Michael Debattista, RHP, Dodge City Community College
Was dominant at the Jayhawk Sophomore Showcase with a three-pitch mix that features some intriguing present and upside stuff. Up to 91 with the fastball and consistently getting downhill with the pitch. Slider is a swing and miss offering with late break in the upper 70’s at over 2500 RPM. Change up is the third pitch with fading action that was thrown to left-handed hitters. Competitiveness really showed on the mound and the deception in the delivery helps hide the baseball for a long time. Has made a big step forward and looks poised to be one of the more effective arms in the Jayhawk West this season.

Nick Noble, RHP, Pratt Community College
A low slot right-hander with a fastball and slider that look to be an effective pitch combo in a relief type role. Fastball in the low to mid 80’s with arm side sink that was effective on the edges and low in the zone. Slider comes from the same slot and on the same plate as the fastball with sweeping action. Two pitches that both move in separate directions coming from a tough slot to pick up for hitters. Traits to be one of the more unique, effective bullpen options in the conference this season. 

Andrew Bowman, RHP, Garden City Community College
A 6-3/190 pitching frame with a fastball that was up to 91 at the Jayhawk Sophomore Showcase. Some deception on the mound with a short, compact arm action that helps the fastball play up some. Showed two distinct breaking balls with an 11-5 shape curve and firm biting slider that played well off the fastball. Has the frame, developing quality stuff and opportunity to develop into an effective arm in the conference this season. 

Caden Kickhaefer, RHP, Butler Community College
A 2nd-team Jayahwk West all-conference selection a season ago and NJCAA Gold Glove winner a season ago as a freshman. Physical 6-5/225 presence on the mound with the athleticism and pitchability to be effective. Showed a 3-pitch mix with a fastball, curve and change up and the ability to locate and change speeds effectively. Pitched to a 2.95 ERA over 82+ innings in 2023. Ability to limit baserunners and limit quality contact makes him one of the more effective and experienced returners to the conference this upcoming spring.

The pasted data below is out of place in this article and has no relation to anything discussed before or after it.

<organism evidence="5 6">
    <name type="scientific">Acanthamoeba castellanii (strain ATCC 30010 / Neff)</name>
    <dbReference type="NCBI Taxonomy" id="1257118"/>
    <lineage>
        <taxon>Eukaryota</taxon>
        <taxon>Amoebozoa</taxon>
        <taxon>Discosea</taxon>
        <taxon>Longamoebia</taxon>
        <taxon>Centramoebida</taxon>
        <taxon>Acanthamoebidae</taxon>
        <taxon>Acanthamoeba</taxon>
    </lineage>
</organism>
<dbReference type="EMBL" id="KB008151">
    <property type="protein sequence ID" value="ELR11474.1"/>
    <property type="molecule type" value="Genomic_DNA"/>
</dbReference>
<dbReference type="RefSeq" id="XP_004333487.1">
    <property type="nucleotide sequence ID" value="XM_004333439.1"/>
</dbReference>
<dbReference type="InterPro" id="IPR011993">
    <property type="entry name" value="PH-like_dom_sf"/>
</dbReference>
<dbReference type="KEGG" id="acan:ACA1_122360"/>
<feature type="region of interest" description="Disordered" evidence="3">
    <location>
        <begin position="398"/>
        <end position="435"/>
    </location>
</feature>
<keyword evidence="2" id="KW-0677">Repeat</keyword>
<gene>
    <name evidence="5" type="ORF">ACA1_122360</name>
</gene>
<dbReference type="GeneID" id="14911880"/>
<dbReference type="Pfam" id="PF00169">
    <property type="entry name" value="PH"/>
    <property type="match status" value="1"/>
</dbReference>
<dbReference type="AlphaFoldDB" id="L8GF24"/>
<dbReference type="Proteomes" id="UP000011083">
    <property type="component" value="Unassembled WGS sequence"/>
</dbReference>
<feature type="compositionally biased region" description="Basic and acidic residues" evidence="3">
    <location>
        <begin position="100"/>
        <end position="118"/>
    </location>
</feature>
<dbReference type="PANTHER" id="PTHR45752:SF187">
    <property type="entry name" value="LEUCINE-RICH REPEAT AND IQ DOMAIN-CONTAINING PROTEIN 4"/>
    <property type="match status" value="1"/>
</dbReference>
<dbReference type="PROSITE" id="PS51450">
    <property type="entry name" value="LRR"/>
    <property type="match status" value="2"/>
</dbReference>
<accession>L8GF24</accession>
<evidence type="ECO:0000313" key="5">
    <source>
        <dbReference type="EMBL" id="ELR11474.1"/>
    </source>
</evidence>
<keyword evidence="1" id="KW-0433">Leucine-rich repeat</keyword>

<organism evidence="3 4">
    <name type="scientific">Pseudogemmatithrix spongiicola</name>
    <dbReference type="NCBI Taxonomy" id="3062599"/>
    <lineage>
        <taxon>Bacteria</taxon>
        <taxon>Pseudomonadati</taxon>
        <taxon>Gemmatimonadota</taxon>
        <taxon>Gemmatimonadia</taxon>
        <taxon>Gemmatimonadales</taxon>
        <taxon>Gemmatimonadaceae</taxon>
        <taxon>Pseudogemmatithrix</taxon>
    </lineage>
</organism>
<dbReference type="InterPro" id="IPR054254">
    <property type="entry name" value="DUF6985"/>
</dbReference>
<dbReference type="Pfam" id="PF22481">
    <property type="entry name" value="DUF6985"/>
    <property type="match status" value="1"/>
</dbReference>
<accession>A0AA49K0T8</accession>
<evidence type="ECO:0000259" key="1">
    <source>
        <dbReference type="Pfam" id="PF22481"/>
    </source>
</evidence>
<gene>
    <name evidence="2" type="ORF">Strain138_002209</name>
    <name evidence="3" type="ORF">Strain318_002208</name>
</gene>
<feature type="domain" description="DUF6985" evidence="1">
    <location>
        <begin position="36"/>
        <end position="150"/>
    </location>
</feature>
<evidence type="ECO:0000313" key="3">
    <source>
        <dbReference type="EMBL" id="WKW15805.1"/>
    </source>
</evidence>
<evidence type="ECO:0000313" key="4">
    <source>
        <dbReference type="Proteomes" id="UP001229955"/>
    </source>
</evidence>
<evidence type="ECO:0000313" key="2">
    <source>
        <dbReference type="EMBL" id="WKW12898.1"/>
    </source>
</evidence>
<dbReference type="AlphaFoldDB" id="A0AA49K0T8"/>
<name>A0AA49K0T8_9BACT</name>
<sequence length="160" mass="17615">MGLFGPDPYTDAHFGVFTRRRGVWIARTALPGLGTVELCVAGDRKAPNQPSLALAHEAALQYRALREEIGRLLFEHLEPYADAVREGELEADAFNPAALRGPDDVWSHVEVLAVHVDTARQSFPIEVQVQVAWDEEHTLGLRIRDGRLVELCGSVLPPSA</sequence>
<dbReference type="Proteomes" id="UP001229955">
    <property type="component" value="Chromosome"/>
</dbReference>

-Blaine Peterson

Day 2 of the annual PG Jayhawk JUCO Showcase saw us take a look through the teams from the West division within the Jayhawk Conference, and once again, lots of talent was on display. Colin Cymbalista (Hutchinson) looked to me like potentially the best all-around catching prospect in attendance, given the well-roundedness of his present game. Cymbalista, who hit .272 with 10 homers a year ago as a freshman in part-time play, had a great day both through his showcase testing and into game play, where he picked up a couple knocks including a double. He’s a strongly-built catcher who takes a full stride into his swing from the right side of the plate, coiling well in his back hip before exploding out and creating good torque and rotational strength in his core. The barrel follows with above-average bat speed and he maintains a pretty good path to and through the zone as well, showing the ability to beat velocity to the spot out front and do damage. He’s a good receiver behind the plate, capable of moving laterally to block balls with good efficiency and quickness, and has quality arm strength as well. He popped as low as 1.90 seconds during workouts and was clocked up to 78 mph on his throws down to 2nd base during those same workouts. This looks to be a well-rounded player who can impact the game in several ways, and he seems poised for a huge season in 2024.